review by Neo

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Just add sugar and spice…
Once in a while there will be a film that will remain close to Neo’s heart and the effect is like watching the film from an angle that can relate to his own past and present. Sugar and Spice is a beautiful love story that is by far more realistic and affecting than the usual manufactured flick. It is a movie that expresses the notion of memories and how difficult it is for one to forget someone and the memories that comes with it. People are constantly shaped by their past experiences and it is true that in life there are times when you should move on, but this flick correctly depicts the difficulty of accepting someone else, when your heart still lies elsewhere. Japanese cinema nowadays are renowned for interesting romantic dramas and Sugar and Spice goes a step further by defying the cliché aspects and delivering something that seems so real and relating. Perhaps, Neo is a bias observer, but it is a film that goes the route not taken and the outcome is ultimately both satisfying and affecting.

The movie goes like this: Shiro (Yuya Yagira) is a 17-year-old boy, fresh from high school graduation, finds himself standing in between adolescence and adulthood. He shirks off college and takes a job at a gas station for no other reason than an ambition to do something with cars. For guidance and moral support, Shiro turns to grandmother Fujiko (Mari Natsuki), who owns a local watering hole and wields the greatest influence on his spiritual. One day, Shiro surprisingly meets a college girl, Noriko (Erika Sawajiri) who arrives at the gas station as the newly-hired help. He now is love-struck, and his bittersweet initiation into adult life begins.

Firstly and utmost, Erika Sawajiri (A Litre of Tears) is back once again and putting Neo’s bias feelings for this actress aside, her performance is adequate, but ultimately criminally underused and under-explored. It is a shame that she is in a supporting role, despite being so crucial to the story and the outcome of the romance. Still, there is a lot to like about this girl as she seems almost perfect if you can discount the teeth factor. While a lot of the audience may be rooting for the main male lead Yuya Yagira for his care and honest love for Erika, Neo seems to relate towards Erika’s struggles of letting go and the underlying problem of embracing a new relationship. The performance of Yuya is worth mentioning as he handles an extremely difficult role with a measure of distinction, but then again he did rubbed some fame by being acclaimed as the 57th Cannes Film Festival Best Actor, punching an honour alongside the class of Tong Leung Chiu Wai. As Neo used to quote – to pursue a dream is difficult, but letting go is harder, this line of experience is never as evident as it is so beautifully depicted in Yuya’s grandmother picture of the sun behind the Fuji Mountain. Ultimately love is all about timing and for the case of Yuya, it is clearly an issue of meeting the wrong person at the wrong time. The result of the flick may seem rather unfair or unjust to someone who loved and care for someone so much, only to realise that her heart is still within her memories of her past, but then again love like life is never fair.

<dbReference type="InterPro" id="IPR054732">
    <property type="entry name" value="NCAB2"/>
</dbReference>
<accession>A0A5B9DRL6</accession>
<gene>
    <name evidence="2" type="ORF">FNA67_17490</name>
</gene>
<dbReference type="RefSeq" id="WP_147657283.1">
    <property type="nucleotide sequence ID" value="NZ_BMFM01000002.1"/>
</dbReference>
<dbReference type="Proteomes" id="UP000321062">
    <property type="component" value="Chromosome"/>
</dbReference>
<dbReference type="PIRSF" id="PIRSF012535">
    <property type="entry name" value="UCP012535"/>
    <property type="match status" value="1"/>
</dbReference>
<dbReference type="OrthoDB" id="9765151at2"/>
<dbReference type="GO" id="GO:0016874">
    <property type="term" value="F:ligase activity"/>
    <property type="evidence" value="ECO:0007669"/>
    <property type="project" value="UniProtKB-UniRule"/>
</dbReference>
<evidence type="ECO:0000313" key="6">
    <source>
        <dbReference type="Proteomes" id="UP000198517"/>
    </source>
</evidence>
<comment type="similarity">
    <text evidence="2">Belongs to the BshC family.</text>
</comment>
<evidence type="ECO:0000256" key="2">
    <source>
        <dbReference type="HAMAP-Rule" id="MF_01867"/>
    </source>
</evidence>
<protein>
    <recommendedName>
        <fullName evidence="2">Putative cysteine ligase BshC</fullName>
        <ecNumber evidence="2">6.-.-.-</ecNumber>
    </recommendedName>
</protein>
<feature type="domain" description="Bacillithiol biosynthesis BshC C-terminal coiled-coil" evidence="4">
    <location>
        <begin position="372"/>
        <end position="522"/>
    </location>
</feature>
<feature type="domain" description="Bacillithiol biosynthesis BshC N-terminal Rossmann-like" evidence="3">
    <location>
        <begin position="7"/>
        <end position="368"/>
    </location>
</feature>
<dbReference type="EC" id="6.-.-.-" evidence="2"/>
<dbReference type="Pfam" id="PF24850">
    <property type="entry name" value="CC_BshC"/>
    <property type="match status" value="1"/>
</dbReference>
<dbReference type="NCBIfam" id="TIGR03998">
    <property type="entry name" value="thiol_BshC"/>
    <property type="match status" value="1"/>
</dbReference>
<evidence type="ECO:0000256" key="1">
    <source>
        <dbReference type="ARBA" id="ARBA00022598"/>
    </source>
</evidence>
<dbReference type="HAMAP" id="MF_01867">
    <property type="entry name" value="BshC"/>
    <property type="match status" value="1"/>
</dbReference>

The soundtrack of the movie is definitely worthy of complementation as it seamlessly depicts the emotions of the audience and the actors with a bittersweet taste of regrets, love, warmth and the beauty of finding someone that you truly want to be with. Director Isamu Nakae is to be commended for directing something so realistic to modern day romance and the effect of memories will forever remains in one’s heart. Almost two years ago, Neo shared a short period of memories and romance with a girl and for some reason or no reason at all, they fall apart with the fault obviously pointing at Neo’s indecisiveness and lack of maturity to handle the situation at that time. Fast forward to present day, Neo is now hopefully far more matured and have been in and out of countless relationships and with every step of falsely moving on, it have resulted into a delayed realisation of how much Neo still treasure the moments and feelings from almost two years back. Perhaps it is human nature to long for something that we cannot have, but ultimately to this very day; Neo still does not know the girl’s true feelings now and then. Perhaps there won’t be another opportunity, unlike Sugar and Spice, but after all, if it happens, it happens.

All in all, Sugar and Spice is a beautiful piece of love story that goes the route not taken and for that it have resulted into an affecting work of realism. Perhaps it is the relating factors of the film that makes it better and far more interesting than Neo is complimenting, but nonetheless it is rare that one can sit through two hours without being bored. With all being said and putting Neo’s various bias factors aside, Sugar and Spice remains a beautiful film that have the ability to depict the beauty of finding the right person and the sugar and spice that goes along with it... after all, you cannot survive with candies alone…

I rate it 9/10

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Yuya Yagira... Shiro
Mari Natsuki... Fujiko
Erika Sawajiri... Noriko
Directed by: Isamu Nakae
Genre: Romantic Drama

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